There were so many people at this service I had to sit outside on the grass well away from the few symbols offering focus and the four leaders of the meditation seated in chairs along the front. There is a photo of Moot’s version of Rublev’s icon of the Trinity below. The service consisted of an opening sung chant (Blessed be the name of the Lord); lectio devino scripture meditation; imaginative prayer meditation; and a repeat of the chant, lasting just under an hour in total. I found it really difficult to concentrate with load music imposing from other venues and general festival noise. So I was surprised that most of those around me seemed to be deeply engaged with the opportunity to turn inwards.
Meditation and contemplative prayer is an essential element to my spiritual life, mostly done on my own at home. Strange then, to be doing something familiar and comfortable in such a foreign and distracting environment. I got to thinking, how is this context, congregation and space affecting my prayer today? What affect does the group have on one’s individual engagement with God and Self?
There is something theologically profound about the creation of community through silence. It is God the invisible-though-immanent One who draws us into community with each other as Christians. In the prayer liturgy we were invited to imagine the Trinity seated on chairs together as family, eternally relating, together but distinct. Then each person, people or situation we brought before God we were invited to bring into the centre of the Trinity, to join in with their communion. When meditation takes place next to strangers, this expression of the invisible bonds of divine community is powerfully expressed. It requires a high level of faith – that God will take care of the communicating Godself on God’s own, in the secret of each person’s heart, and that Right Belief will miraculously extend from that because God is trustworthy.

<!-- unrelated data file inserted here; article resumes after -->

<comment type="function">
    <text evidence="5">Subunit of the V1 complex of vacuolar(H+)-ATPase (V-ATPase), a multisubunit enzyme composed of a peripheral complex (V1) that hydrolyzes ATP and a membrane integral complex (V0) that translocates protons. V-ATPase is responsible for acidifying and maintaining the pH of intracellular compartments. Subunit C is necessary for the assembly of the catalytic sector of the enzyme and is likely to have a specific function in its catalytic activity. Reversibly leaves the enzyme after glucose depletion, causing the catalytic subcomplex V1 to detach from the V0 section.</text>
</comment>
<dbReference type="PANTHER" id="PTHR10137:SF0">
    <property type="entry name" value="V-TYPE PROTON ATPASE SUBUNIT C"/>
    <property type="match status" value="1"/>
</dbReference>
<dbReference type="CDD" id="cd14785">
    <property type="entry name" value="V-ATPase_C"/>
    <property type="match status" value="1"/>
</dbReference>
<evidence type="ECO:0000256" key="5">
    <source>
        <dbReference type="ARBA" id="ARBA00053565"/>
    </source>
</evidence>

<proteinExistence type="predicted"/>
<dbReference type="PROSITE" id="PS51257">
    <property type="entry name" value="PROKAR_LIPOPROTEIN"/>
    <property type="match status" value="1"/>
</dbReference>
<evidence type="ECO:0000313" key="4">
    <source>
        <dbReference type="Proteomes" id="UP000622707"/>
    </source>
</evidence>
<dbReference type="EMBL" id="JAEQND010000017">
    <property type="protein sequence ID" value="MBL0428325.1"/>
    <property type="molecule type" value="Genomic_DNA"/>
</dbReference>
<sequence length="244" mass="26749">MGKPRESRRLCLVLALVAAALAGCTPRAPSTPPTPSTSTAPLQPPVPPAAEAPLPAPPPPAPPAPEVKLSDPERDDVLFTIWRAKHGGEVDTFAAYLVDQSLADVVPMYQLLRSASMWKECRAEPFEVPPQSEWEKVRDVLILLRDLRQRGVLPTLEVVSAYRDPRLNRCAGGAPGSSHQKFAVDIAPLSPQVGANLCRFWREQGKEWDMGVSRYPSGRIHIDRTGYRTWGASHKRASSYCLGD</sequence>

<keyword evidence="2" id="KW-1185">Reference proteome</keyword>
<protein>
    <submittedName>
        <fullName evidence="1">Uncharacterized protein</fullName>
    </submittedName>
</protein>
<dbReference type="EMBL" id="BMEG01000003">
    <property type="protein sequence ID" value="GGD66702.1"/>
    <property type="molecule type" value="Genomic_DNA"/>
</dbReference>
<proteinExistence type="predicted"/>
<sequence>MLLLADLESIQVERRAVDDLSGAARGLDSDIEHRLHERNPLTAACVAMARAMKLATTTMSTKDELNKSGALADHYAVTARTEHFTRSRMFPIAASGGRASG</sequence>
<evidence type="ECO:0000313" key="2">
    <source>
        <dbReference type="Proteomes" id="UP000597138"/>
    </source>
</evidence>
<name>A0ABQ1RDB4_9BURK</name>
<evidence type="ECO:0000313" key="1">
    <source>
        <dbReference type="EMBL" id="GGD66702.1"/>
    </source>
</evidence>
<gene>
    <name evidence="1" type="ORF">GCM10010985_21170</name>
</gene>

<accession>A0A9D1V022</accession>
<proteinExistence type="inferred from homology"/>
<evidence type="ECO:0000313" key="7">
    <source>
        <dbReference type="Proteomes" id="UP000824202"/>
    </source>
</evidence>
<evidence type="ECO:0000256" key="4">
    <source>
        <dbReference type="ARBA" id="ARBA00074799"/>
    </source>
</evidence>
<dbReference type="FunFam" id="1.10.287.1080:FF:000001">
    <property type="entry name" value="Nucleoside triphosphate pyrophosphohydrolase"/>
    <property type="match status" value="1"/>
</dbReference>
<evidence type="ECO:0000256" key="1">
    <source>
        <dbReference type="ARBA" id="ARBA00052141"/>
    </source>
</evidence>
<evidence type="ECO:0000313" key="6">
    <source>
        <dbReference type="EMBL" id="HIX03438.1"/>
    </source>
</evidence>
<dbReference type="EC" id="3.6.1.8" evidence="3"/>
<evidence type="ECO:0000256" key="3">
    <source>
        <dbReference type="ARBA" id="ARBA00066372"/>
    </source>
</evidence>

Another stark lesson entering into an hour of meditation in this context was the accute realisation of the distractions which take us away from God and the source of life and love. It is a choice to turn inwards and though the distractions change according to the context, they are always there. Emails and housework dominate our consciousness just as the loud rap music drifted across from the big top during the Moot worship. Community, beauty, regulated time and place, all assist us with the choice to invest in the inward moment and we desperately need their help. Yes, this contemplative moment felt a little manufactured, but that is always the case. We construct the externals of a liturgy in order to release the reality of the inner life, the working of the Spirit. The advantage of permanent communities and designated spaces is that they can evolve in response to the shared experience of congregation. Over time, the rituals and words are shaped by those who are present and the constructed externals are refined so become more ‘efficient’ and effective which is important for contemplative prayer. Practise, familiarity and regularity facilitate the deeper engagement required for a mature contemplative spirituality.